COVID-19: Workplace legislative requirements

19 Mar 2020


COVID19-workplace-legislative-requirements

With the increasing concerns surrounding novel coronavirus (COVID-19), it’s important that employers are aware of their obligations around staffing arrangements and leave entitlements.

AMA Queensland has included below some information covering your most frequently asked questions:

Where can I get information on health and safety in the workplace?

Work Health and Safety (WH&S) laws require that an employer ensures, so far as is reasonably practicable, the health and safety of their workers and others in the workplace. This includes providing and maintaining a work environment that is without risk to health and safety.

As an employer, you have an obligation to identify potential risks in the workplace, and do what is reasonably practicable to eliminate those risks, or where this is not reasonably practicable, to minimise those risks.

Some employers have decided to offer working from home arrangements, or where this is not possible, implement other preventative measures such as social distancing, delaying non-essential tasks, contacting patients prior to attending the Practice to notify them of preventative measures to take, and more. If working from home arrangements are offered, it’s important to remember that your WH&S obligations still apply and you may consider contacting your Medical Defence Organisation for advice if staff will have access to confidential information such as patient records.

Resources:

It’s crucial that you remain up to date with the latest COVID-19 information and advice to ensure that any action taken is appropriate. We’ve listed some useful websites below:

What happens if an employee or a member of their family is sick with COVID-19?

Employers can direct an employee who is sick with COVID-19 to stay home from work and obtain a medical clearance from a doctor before returning to work. This can only be done if you are acting reasonably and that the action is based on factual information about health and safety risks, such as the Australian Government’s health and quarantine guidelines.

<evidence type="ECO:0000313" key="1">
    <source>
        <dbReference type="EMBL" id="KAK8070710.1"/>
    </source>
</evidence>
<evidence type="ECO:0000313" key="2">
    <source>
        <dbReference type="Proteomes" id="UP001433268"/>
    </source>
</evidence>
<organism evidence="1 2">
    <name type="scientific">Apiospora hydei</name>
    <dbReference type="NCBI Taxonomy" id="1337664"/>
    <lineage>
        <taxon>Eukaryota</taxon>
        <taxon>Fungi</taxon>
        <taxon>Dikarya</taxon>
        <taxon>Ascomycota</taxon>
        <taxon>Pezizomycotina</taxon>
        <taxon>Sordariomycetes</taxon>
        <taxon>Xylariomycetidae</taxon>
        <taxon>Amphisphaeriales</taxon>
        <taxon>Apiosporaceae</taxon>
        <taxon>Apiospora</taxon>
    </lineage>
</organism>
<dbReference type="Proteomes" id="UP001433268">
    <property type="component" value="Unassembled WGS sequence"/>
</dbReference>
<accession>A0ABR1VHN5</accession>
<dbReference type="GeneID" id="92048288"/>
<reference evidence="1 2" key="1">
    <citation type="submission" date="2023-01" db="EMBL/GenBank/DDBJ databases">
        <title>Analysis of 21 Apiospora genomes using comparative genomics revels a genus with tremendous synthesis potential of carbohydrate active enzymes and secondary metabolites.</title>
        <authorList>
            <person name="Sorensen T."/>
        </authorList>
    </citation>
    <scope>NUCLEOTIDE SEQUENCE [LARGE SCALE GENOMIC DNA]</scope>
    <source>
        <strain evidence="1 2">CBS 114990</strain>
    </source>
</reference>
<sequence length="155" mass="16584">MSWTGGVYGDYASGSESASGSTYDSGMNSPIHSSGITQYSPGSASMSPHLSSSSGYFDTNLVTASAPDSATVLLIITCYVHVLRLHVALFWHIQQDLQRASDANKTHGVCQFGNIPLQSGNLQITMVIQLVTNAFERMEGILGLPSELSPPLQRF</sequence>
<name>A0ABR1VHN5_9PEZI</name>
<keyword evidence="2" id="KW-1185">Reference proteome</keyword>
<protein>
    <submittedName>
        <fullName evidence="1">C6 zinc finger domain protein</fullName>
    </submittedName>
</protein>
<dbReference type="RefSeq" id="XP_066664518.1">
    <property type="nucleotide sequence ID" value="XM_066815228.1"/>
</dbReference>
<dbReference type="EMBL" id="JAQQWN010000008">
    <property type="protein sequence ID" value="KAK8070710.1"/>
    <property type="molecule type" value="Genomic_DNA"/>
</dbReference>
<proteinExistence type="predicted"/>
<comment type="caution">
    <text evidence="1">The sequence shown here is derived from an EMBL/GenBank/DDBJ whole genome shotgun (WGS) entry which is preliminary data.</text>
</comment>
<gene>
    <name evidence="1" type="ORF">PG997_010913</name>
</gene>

For your full-time or part-time employees, they are able to access their paid personal leave entitlements if they are sick with COVID-19. If a member of the employee’s immediate family or household is suffering from an illness such as COVID-19, or an unexpected emergency, they can access their paid carer’s leave entitlement to provide care or support.

Under the Fair Work Act (2009) casual employees are entitled to 2 days of unpaid carer’s leave per occasion. Similarly, full-time and part-time employees can take unpaid carer’s leave if they don’t have any accrued paid personal/carer’s leave left.

An employer is still able to request evidence of the illness or unexpected emergency in this circumstance.

What if an employee is stuck overseas or is required to self-isolate?

Unfortunately, the Fair Work Act (2009) does not provide specific rules for this scenario, and it is a situation where the employer and employee must negotiate their own arrangement that best suits. Some options might include:

  • Working from home if this is feasible
  • Taking sick leave if the employee is sick
  • Taking annual leave
  • Taking any other leave available to them (such as Long Service Leave or accrued Time Off in Lieu of Overtime)
  • Some Practices have also offered to pay staff

Where you are directing a full-time or part-time employee to stay home, and the employee is not sick with COVID-19, the employee should ordinarily be paid while the direction applies.

If an employee is stuck overseas as a result of travel restrictions, they are not entitled to be paid. This is another scenario where employer’s may offer alternative arrangements such as working remotely or allowing an employee to access their annual leave.